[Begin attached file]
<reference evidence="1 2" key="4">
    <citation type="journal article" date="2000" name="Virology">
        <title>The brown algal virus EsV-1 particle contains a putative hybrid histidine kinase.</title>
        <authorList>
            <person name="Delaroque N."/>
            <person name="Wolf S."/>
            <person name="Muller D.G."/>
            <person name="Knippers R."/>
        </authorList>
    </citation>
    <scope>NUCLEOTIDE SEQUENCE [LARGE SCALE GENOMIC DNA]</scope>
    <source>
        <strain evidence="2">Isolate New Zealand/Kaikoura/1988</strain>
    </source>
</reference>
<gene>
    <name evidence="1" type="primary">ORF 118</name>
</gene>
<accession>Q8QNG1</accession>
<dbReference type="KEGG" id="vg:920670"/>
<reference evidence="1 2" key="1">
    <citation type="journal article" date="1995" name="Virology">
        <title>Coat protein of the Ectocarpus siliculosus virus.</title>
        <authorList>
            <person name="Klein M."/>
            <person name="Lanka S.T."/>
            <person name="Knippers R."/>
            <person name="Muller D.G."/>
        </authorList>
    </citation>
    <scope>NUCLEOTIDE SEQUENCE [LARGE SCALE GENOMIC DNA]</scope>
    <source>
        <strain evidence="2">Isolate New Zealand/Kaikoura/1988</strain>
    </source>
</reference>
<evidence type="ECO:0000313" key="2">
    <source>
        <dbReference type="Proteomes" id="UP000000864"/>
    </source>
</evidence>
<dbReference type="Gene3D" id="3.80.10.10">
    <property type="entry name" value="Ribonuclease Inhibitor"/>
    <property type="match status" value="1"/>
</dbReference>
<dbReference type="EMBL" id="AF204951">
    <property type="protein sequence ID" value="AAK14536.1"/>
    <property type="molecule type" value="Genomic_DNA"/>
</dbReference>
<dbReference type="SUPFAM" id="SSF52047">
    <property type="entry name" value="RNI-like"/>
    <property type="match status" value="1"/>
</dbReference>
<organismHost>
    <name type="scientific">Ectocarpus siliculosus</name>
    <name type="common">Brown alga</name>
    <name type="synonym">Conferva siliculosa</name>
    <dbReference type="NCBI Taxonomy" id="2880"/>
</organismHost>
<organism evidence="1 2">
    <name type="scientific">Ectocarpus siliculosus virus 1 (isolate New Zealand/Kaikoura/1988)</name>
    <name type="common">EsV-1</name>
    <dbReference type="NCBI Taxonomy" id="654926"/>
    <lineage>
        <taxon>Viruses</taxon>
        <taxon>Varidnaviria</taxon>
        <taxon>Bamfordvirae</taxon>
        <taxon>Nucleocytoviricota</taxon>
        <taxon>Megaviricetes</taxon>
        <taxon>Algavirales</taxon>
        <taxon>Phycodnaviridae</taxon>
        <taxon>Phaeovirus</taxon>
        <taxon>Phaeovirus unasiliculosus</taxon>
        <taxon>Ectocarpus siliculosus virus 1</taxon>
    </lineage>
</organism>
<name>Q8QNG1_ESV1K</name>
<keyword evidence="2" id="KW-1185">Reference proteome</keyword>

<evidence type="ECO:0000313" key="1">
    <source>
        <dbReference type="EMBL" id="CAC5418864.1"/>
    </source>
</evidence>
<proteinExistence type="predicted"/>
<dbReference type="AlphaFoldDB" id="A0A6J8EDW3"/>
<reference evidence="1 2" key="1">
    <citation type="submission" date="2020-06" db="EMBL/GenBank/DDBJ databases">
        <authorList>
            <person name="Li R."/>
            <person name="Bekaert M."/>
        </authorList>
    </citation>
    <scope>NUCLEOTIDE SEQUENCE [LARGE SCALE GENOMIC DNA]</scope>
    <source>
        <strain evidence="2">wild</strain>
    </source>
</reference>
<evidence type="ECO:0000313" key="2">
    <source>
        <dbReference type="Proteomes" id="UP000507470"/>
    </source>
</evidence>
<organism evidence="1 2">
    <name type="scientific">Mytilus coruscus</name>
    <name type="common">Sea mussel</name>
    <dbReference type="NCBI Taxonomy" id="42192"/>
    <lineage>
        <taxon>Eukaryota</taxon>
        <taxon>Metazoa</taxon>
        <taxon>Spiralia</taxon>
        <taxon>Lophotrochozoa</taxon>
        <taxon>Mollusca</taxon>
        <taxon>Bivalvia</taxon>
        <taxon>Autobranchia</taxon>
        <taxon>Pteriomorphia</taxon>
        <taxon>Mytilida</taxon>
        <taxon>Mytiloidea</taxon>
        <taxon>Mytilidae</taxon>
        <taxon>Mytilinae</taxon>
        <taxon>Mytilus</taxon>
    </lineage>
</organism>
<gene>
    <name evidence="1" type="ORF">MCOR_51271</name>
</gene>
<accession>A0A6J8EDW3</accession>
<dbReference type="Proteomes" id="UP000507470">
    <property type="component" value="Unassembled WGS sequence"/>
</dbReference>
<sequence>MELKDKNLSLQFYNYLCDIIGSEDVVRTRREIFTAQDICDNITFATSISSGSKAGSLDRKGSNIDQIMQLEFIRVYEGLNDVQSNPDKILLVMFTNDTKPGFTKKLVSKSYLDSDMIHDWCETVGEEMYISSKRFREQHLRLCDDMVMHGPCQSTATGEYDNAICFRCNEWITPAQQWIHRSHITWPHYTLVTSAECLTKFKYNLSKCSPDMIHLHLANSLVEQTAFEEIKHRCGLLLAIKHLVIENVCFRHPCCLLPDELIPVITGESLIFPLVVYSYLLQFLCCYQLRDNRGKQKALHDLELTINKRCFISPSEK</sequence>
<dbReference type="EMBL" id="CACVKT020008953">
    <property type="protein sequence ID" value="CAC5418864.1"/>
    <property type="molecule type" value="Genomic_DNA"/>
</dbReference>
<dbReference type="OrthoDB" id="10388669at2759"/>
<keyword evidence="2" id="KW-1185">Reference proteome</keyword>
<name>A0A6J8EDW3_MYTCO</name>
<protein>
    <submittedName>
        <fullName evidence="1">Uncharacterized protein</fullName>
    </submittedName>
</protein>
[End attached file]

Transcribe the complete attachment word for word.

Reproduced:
<reference evidence="1 2" key="4">
    <citation type="journal article" date="2000" name="Virology">
        <title>The brown algal virus EsV-1 particle contains a putative hybrid histidine kinase.</title>
        <authorList>
            <person name="Delaroque N."/>
            <person name="Wolf S."/>
            <person name="Muller D.G."/>
            <person name="Knippers R."/>
        </authorList>
    </citation>
    <scope>NUCLEOTIDE SEQUENCE [LARGE SCALE GENOMIC DNA]</scope>
    <source>
        <strain evidence="2">Isolate New Zealand/Kaikoura/1988</strain>
    </source>
</reference>
<gene>
    <name evidence="1" type="primary">ORF 118</name>
</gene>
<accession>Q8QNG1</accession>
<dbReference type="KEGG" id="vg:920670"/>
<reference evidence="1 2" key="1">
    <citation type="journal article" date="1995" name="Virology">
        <title>Coat protein of the Ectocarpus siliculosus virus.</title>
        <authorList>
            <person name="Klein M."/>
            <person name="Lanka S.T."/>
            <person name="Knippers R."/>
            <person name="Muller D.G."/>
        </authorList>
    </citation>
    <scope>NUCLEOTIDE SEQUENCE [LARGE SCALE GENOMIC DNA]</scope>
    <source>
        <strain evidence="2">Isolate New Zealand/Kaikoura/1988</strain>
    </source>
</reference>
<evidence type="ECO:0000313" key="2">
    <source>
        <dbReference type="Proteomes" id="UP000000864"/>
    </source>
</evidence>
<dbReference type="Gene3D" id="3.80.10.10">
    <property type="entry name" value="Ribonuclease Inhibitor"/>
    <property type="match status" value="1"/>
</dbReference>
<dbReference type="EMBL" id="AF204951">
    <property type="protein sequence ID" value="AAK14536.1"/>
    <property type="molecule type" value="Genomic_DNA"/>
</dbReference>
<dbReference type="SUPFAM" id="SSF52047">
    <property type="entry name" value="RNI-like"/>
    <property type="match status" value="1"/>
</dbReference>
<organismHost>
    <name type="scientific">Ectocarpus siliculosus</name>
    <name type="common">Brown alga</name>
    <name type="synonym">Conferva siliculosa</name>
    <dbReference type="NCBI Taxonomy" id="2880"/>
</organismHost>
<organism evidence="1 2">
    <name type="scientific">Ectocarpus siliculosus virus 1 (isolate New Zealand/Kaikoura/1988)</name>
    <name type="common">EsV-1</name>
    <dbReference type="NCBI Taxonomy" id="654926"/>
    <lineage>
        <taxon>Viruses</taxon>
        <taxon>Varidnaviria</taxon>
        <taxon>Bamfordvirae</taxon>
        <taxon>Nucleocytoviricota</taxon>
        <taxon>Megaviricetes</taxon>
        <taxon>Algavirales</taxon>
        <taxon>Phycodnaviridae</taxon>
        <taxon>Phaeovirus</taxon>
        <taxon>Phaeovirus unasiliculosus</taxon>
        <taxon>Ectocarpus siliculosus virus 1</taxon>
    </lineage>
</organism>
<name>Q8QNG1_ESV1K</name>
<keyword evidence="2" id="KW-1185">Reference proteome</keyword>

<evidence type="ECO:0000313" key="1">
    <source>
        <dbReference type="EMBL" id="CAC5418864.1"/>
    </source>
</evidence>
<proteinExistence type="predicted"/>
<dbReference type="AlphaFoldDB" id="A0A6J8EDW3"/>
<reference evidence="1 2" key="1">
    <citation type="submission" date="2020-06" db="EMBL/GenBank/DDBJ databases">
        <authorList>
            <person name="Li R."/>
            <person name="Bekaert M."/>
        </authorList>
    </citation>
    <scope>NUCLEOTIDE SEQUENCE [LARGE SCALE GENOMIC DNA]</scope>
    <source>
        <strain evidence="2">wild</strain>
    </source>
</reference>
<evidence type="ECO:0000313" key="2">
    <source>
        <dbReference type="Proteomes" id="UP000507470"/>
    </source>
</evidence>
<organism evidence="1 2">
    <name type="scientific">Mytilus coruscus</name>
    <name type="common">Sea mussel</name>
    <dbReference type="NCBI Taxonomy" id="42192"/>
    <lineage>
        <taxon>Eukaryota</taxon>
        <taxon>Metazoa</taxon>
        <taxon>Spiralia</taxon>
        <taxon>Lophotrochozoa</taxon>
        <taxon>Mollusca</taxon>
        <taxon>Bivalvia</taxon>
        <taxon>Autobranchia</taxon>
        <taxon>Pteriomorphia</taxon>
        <taxon>Mytilida</taxon>
        <taxon>Mytiloidea</taxon>
        <taxon>Mytilidae</taxon>
        <taxon>Mytilinae</taxon>
        <taxon>Mytilus</taxon>
    </lineage>
</organism>
<gene>
    <name evidence="1" type="ORF">MCOR_51271</name>
</gene>
<accession>A0A6J8EDW3</accession>
<dbReference type="Proteomes" id="UP000507470">
    <property type="component" value="Unassembled WGS sequence"/>
</dbReference>
<sequence>MELKDKNLSLQFYNYLCDIIGSEDVVRTRREIFTAQDICDNITFATSISSGSKAGSLDRKGSNIDQIMQLEFIRVYEGLNDVQSNPDKILLVMFTNDTKPGFTKKLVSKSYLDSDMIHDWCETVGEEMYISSKRFREQHLRLCDDMVMHGPCQSTATGEYDNAICFRCNEWITPAQQWIHRSHITWPHYTLVTSAECLTKFKYNLSKCSPDMIHLHLANSLVEQTAFEEIKHRCGLLLAIKHLVIENVCFRHPCCLLPDELIPVITGESLIFPLVVYSYLLQFLCCYQLRDNRGKQKALHDLELTINKRCFISPSEK</sequence>
<dbReference type="EMBL" id="CACVKT020008953">
    <property type="protein sequence ID" value="CAC5418864.1"/>
    <property type="molecule type" value="Genomic_DNA"/>
</dbReference>
<dbReference type="OrthoDB" id="10388669at2759"/>
<keyword evidence="2" id="KW-1185">Reference proteome</keyword>
<name>A0A6J8EDW3_MYTCO</name>
<protein>
    <submittedName>
        <fullName evidence="1">Uncharacterized protein</fullName>
    </submittedName>
</protein>